From St. John’s to Benin – medical officer shares knowledge

Lt(N) Greg Morrow supervises while local teachers practice first aid at Foyer Don Bosco school in Cotonou, Benin, during Operation Projection West Africa. Photo by Cpl Angela Gore

Lt(N) Greg Morrow supervises while local teachers practice first aid at Foyer Don Bosco school in Cotonou, Benin, during Operation Projection West Africa. Photo by Cpl Angela Gore

Lt(N) Jeff Lura, PAO Operation Projection West Africa ~

On the first day of March, sailors from HMC Ships Kingston and Shawinigan arrived at Foyer Don Bosco, a small school in Cotonou, Benin, nested within West Africa’s largest open-air market.

Using their expertise coupled with good old “elbow grease”, they painted walls and repaired furniture in the school. Afterwards they played games with the children.

On the same visit was medical officer Lt(N) Greg Morrow, but he had a different mission. He was there to teach basic first aid to a group of enthusiastic teachers. His lessons were made more important by the fact that ambulances and hospitals are not widespread in Benin; in many cases, teachers would be the only care available to an injured student.

“It was a challenge,” said Lt(N) Morrow after the training. “We [in Canada] take for granted that medical care and supplies are available everywhere, but that’s not the case here. I had to really keep it simple, since these villages lack basic services and emergency response.”

With the help of a translator, Lt(N) Morrow demonstrated how to deal with cuts, scrapes, fractures, and spinal injuries in a way that would be useful to the teachers after his departure. By all accounts, his instruction was well-received.

“It was perfect,” said teacher Pascal Akakbo after the training. “We’re confronted with problems and injuries here all the time, so a better understanding of how to respond will do so much good. We will use this [newfound knowledge] very often.”

When he’s not sharing his expertise to the far corners of the globe, Lt(N) Morrow spends his time at sea mentoring the ship’s casualty clearing teams, providing care to the crew, and generally expanding his knowledge of the Royal Canadian Navy.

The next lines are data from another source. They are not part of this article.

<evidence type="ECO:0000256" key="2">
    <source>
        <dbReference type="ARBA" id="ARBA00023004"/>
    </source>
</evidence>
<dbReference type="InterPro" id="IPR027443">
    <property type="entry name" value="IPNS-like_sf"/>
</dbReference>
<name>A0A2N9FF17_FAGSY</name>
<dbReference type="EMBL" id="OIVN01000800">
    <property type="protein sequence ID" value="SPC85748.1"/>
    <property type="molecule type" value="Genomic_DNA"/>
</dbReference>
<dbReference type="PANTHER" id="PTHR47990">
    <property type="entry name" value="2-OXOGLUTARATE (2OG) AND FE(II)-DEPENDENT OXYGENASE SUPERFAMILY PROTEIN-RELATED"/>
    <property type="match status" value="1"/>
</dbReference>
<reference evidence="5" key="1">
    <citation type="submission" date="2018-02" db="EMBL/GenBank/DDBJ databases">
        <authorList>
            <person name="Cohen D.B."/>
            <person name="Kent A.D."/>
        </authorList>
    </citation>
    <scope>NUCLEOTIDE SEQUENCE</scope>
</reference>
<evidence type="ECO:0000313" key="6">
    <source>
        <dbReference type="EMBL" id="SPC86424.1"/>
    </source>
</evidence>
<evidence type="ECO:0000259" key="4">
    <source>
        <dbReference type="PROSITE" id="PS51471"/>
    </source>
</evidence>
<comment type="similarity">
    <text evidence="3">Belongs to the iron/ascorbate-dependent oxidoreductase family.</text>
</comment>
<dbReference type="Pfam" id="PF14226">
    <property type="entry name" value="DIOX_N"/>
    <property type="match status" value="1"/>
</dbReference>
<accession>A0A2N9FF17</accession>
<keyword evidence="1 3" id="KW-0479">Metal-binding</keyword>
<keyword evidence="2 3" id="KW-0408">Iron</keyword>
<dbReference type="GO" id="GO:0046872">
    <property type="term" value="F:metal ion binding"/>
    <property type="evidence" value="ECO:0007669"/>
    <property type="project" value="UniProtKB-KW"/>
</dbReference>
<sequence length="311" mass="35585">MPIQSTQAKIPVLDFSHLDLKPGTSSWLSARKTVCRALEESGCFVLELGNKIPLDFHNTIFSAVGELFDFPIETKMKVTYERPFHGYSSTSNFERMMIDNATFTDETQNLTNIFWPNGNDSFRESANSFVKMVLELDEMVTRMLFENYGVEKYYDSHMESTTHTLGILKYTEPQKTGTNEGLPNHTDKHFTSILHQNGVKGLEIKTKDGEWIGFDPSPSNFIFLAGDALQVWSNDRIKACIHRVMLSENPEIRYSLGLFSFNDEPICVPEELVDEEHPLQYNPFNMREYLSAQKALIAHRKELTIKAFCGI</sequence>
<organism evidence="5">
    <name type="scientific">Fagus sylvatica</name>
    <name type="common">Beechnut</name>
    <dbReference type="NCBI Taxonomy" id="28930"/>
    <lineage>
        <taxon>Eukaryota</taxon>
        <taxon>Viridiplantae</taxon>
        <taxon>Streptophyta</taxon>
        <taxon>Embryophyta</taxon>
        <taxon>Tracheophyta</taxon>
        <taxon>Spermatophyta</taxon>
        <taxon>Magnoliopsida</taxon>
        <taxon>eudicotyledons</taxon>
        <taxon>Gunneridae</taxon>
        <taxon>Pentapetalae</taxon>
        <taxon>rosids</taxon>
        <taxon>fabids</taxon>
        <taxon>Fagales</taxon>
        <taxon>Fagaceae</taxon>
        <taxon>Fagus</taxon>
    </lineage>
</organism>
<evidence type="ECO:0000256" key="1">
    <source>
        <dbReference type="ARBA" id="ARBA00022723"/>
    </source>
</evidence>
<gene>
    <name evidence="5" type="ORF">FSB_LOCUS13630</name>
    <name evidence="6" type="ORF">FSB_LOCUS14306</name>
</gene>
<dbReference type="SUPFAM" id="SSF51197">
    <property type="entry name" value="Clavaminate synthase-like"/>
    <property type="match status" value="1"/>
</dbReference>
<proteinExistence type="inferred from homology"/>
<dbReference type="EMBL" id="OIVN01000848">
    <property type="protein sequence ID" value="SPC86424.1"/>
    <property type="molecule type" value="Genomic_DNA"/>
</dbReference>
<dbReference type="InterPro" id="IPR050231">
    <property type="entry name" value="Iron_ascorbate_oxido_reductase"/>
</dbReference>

For those considering life as a CAF medical officer, he has a few words of wisdom.

“My military career has been amazing so far, and I’d recommend it to any of my colleagues. In addition to the medical challenges and professional development opportunities, I’ve fired a .50 calibre machine gun, driven a small boat, undergone a traditional crossing the line ceremony, and so much more. You just don’t get to experience things like this in civilian practice.”

He hails from St. John’s, Newfoundland, and completed his medical training in 2018. He joined the Canadian Armed Forces shortly thereafter. Mere months into his career, he was selected to join HMCS Kingston to deploy to West Africa.

“Medical officers don’t get to sail very often,” he explained, “so I jumped at the opportunity. That said, I knew had my work cut out figuring out life in a ship.”

On his return from West Africa, Lt(N) Morrow will serve as a General Duty Medical Officer at Canadian Forces Health Services (Atlantic), providing care to personnel at CFB Halifax and the surrounding area.

The Canadian Armed Forces are currently hiring medical officers, and more information can be found at www.canada.ca/en/department-national-defence/services/caf-jobs.html.

Filed Under: Top Stories

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